Robert Durst to appear in court on a murder charge in his friend’s death
Millionaire real estate heir Robert Durst is due in a Los Angeles court Monday, accused of killing his friend Susan Berman.
Durst, 75, faces one count of first-degree murder in the December 2000 killing. He is scheduled to appear at a preliminary hearing in the Los Angeles Airport Courthouse.
Berman was shot in the head in her Beverly Hills, California, home shortly before investigators were set to speak with her about the 1982 disappearance of Durst’s first wife, Kathleen McCormack Durst.
Robert Durst has long maintained he had nothing to do with Berman’s death or his wife’s disappearance.
Durst has said the last time he saw his first wife was when he dropped her off at a train station in Westchester, New York, so she could head back to medical school in the city.
McCormack’s body has never been found and no one has been charged in connection to her disappearance.
In 2015, Durst was the subject of the HBO documentary “The Jinx.”
In the final episode of “The Jinx,” Durst made headlines after he was overheard muttering to himself on a microphone he apparently did not realize he was on.
Durst is heard saying: “What the hell did I do? Killed them all, of course.”
He was later accused of killing Berman, a crime writer who had been a longtime friend of his. When authorities arrested Durst he was found with a .38 caliber revolver and later pleaded guilty to one charge of being a felon in possession of a firearm. Prosecutors argued he’d been preparing for a life on the lam.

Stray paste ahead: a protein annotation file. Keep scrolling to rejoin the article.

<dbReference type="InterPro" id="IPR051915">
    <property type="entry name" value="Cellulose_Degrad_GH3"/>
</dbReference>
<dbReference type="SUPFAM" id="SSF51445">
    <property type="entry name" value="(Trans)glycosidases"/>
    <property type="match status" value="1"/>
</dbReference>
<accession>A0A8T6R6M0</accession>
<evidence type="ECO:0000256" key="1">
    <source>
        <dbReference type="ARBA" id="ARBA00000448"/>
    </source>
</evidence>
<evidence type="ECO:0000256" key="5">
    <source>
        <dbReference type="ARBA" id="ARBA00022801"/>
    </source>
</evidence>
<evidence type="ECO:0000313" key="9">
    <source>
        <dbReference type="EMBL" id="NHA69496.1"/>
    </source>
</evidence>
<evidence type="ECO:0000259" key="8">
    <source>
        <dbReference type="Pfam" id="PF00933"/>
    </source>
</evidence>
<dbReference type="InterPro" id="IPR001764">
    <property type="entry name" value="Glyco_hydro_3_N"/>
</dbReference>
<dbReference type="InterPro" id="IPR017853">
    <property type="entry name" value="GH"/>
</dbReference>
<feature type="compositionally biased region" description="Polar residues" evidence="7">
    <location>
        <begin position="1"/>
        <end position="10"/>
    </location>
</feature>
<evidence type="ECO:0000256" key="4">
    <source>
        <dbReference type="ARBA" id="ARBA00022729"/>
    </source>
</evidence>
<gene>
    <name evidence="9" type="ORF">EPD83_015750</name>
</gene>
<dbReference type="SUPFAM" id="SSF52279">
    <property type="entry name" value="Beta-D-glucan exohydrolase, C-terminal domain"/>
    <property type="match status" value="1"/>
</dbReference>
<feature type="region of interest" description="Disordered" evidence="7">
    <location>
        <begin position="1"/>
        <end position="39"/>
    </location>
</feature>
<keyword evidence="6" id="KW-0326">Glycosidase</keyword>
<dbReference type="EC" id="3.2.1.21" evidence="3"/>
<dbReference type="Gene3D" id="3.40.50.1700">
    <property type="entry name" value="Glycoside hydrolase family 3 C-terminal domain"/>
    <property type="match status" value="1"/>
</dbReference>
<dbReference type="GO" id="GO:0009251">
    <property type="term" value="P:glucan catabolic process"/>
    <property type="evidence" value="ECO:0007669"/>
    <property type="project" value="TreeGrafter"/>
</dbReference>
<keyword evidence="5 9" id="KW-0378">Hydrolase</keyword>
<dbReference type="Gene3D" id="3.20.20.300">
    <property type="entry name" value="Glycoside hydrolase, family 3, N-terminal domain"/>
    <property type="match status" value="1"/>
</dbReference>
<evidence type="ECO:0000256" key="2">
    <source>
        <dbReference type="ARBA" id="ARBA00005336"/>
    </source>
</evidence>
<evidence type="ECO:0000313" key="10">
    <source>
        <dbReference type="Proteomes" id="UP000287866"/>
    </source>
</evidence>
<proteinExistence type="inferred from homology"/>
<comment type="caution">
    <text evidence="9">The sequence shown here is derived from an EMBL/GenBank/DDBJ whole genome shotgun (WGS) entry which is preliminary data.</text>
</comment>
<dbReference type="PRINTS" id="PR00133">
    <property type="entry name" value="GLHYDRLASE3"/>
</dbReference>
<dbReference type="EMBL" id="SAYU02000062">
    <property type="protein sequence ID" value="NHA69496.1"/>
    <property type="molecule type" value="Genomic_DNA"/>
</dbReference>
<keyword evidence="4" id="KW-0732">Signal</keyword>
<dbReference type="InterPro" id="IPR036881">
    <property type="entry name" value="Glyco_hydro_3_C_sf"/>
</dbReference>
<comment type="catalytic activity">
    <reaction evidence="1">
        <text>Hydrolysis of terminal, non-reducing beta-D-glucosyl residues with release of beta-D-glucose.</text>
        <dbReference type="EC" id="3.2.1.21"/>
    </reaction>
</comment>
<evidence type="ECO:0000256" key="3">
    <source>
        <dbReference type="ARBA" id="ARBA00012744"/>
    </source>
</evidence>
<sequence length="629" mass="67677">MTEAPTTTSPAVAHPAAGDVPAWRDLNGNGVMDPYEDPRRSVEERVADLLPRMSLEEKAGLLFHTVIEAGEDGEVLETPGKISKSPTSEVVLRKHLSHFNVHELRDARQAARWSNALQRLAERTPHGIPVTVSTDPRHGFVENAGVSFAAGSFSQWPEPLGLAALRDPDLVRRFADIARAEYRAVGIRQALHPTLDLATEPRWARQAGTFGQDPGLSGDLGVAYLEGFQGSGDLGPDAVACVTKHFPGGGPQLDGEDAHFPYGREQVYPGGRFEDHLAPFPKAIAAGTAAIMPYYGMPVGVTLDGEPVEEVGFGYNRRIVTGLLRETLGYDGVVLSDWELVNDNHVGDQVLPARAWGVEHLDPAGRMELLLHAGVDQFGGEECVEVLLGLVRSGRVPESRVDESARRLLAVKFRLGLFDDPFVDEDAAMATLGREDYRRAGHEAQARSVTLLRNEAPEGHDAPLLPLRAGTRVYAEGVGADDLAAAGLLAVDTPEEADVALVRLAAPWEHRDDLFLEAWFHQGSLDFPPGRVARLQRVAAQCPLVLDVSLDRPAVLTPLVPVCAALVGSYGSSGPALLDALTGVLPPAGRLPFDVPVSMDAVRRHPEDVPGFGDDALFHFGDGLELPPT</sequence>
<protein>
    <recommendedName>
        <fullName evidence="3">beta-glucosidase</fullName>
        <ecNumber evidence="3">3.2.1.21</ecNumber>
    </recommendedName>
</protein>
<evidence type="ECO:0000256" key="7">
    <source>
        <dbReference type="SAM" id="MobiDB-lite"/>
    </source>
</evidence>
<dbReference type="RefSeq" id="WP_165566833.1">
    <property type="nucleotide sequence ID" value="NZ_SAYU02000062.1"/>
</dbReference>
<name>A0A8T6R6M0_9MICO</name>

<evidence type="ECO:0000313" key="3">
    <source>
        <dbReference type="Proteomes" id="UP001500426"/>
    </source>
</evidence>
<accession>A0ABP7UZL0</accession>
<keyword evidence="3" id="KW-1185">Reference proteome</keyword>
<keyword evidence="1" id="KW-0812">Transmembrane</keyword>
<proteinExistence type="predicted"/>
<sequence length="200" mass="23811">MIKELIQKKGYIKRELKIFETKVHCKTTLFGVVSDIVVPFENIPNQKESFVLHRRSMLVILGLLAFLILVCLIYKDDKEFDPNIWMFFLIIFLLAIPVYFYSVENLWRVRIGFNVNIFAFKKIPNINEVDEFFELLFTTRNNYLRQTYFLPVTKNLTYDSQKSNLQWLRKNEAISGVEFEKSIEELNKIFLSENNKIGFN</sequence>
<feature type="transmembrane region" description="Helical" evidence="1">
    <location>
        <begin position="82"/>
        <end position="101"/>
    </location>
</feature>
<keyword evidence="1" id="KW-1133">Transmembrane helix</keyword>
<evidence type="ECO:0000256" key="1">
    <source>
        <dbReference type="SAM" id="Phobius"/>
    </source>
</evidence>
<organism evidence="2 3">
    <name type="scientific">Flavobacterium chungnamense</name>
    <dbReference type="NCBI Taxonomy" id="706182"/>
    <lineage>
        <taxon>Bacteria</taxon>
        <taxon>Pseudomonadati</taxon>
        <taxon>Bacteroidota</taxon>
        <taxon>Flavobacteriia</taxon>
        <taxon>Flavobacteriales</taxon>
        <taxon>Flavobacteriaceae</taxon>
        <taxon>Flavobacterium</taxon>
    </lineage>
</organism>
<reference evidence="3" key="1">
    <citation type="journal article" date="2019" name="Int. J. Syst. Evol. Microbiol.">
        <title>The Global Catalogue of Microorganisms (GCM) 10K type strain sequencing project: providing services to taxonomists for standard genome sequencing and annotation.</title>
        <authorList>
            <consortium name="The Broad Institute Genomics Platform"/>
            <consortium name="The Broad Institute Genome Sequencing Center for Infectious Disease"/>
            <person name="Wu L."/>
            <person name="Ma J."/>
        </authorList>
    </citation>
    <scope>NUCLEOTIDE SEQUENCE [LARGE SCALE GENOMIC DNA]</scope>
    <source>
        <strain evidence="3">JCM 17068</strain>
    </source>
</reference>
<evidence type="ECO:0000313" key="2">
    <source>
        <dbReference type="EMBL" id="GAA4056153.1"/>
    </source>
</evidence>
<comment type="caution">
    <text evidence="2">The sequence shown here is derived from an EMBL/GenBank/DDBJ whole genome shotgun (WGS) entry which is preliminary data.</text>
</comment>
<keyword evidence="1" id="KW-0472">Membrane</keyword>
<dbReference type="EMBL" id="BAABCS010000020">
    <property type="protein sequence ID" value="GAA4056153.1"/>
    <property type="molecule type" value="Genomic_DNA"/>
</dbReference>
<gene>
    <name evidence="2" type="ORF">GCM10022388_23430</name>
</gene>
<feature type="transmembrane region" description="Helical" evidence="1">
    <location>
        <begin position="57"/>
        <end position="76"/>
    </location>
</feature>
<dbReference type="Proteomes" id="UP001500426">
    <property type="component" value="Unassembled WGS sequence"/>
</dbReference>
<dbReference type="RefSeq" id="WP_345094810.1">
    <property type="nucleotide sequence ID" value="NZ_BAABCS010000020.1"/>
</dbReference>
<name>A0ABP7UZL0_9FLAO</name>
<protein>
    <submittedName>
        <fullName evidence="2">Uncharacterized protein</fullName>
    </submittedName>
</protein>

Berman had helped handle Durst’s public relations after his wife’s disappearance and also had plenty of troubles of her own. She’d written books about her family’s mafia ties and was facing financial problems.
In 2000, when investigators reopened the 1982 disappearance case of Durst’s first wife, they made plans to visit Berman in Los Angeles.
“She was a confidante of Robert Durst. She knew him well,” CNN’s Jean Casarez said after Durst was arrested in 2015 in connection to Berman’s death. “And it was just days before investigators were to fly out to California to talk with her about what she may have known about the disappearance of Kathleen Durst that she was shot execution-style in her living room.”
In 2003, Durst admitted he’d killed and dismembered his neighbor, Morris Black, in Galveston, Texas, in 2001, but argued he’d shot Black in self-defense during a struggle and then cut him up in a panic.
Prosecutors argued Durst had planned Black’s killing in order to steal his identity and escape the attention of New York investigators looking into his wife’s disappearance. Jurors acquitted him in that murder trial.
Durst pleaded guilty to bond-jumping and evidence-tampering as part of that case, according to Court TV.